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The regeneration game

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The regeneration game

Think succession and you instantly associate it with maintaining the quality of future senior leadership, ensuring it is ready to operate in a volatile and difficult marketplace. But now the onus is on a growing need to focus on a wide range of critical, non-leadership and specialist roles. There is a real and understandable fear of losing valuable knowledge and intellectual capital and a necessity for organisations to change their approach.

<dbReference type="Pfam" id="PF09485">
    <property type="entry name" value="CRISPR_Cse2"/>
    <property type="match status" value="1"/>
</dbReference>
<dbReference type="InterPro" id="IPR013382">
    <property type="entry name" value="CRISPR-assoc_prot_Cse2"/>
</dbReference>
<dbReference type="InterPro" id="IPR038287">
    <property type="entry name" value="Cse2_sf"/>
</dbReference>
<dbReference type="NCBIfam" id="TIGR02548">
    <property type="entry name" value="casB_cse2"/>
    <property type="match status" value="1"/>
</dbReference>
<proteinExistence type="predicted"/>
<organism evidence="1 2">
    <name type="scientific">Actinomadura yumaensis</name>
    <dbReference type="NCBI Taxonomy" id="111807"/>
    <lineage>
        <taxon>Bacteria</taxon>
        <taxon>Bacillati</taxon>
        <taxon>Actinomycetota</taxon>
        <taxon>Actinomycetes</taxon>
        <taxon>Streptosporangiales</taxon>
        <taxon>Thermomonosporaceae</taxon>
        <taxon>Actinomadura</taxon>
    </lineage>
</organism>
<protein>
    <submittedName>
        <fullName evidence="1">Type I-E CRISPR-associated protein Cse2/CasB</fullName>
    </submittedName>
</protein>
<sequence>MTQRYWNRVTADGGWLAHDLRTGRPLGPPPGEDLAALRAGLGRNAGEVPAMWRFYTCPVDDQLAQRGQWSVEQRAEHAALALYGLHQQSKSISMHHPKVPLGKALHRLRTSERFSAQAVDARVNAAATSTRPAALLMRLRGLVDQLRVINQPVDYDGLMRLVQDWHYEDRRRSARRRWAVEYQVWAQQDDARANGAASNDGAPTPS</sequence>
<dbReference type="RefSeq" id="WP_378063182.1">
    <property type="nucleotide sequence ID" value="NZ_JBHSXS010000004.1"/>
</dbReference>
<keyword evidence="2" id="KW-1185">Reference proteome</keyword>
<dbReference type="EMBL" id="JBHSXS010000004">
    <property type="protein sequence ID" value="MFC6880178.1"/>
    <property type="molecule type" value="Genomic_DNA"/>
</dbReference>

Results from the Top Employers HR Best Practices survey, which looks at certified UK Top Employers from 2015 and 2016, showed that over the last year, more companies have defined a career and succession management framework or model, and just over three quarters consistently apply these processes for different job roles and levels. There is still focus on having a succession plan for CEO roles, found in 82 percent of certified companies, but the main emphasis for succession planning is beginning to move towards more critical management roles and those requiring specialist knowledge. With a fast-changing and more uncertain business climate requiring a talent pipeline with experience and capability, almost all researched companies have succession plans for critical management level positions. So the priorities are not only about ensuring continuity of senior roles, but the growing need for specialist skills and flexible mindsets. There is a business-wide impact, of course. HR and management teams need to pinpoint individual and organisational issues in maelstrom of multi-generational workforces, flexible working, mobility, skill shortages, career paths, self-help and effective learning are all potentially in the hot seat – and work them through their succession and planning processes. Underpinning this broader focus for career and succession management is a shift in ownership. Previously, the practice was often solely part of HR’s remit, but is now owned more by the wider business, whose concerns extend beyond strengthening the leadership pipeline to helping build retention, development and engagement. These latter priorities are particularly important for the younger, emerging workforce, that often has different expectations and preferences for their careers.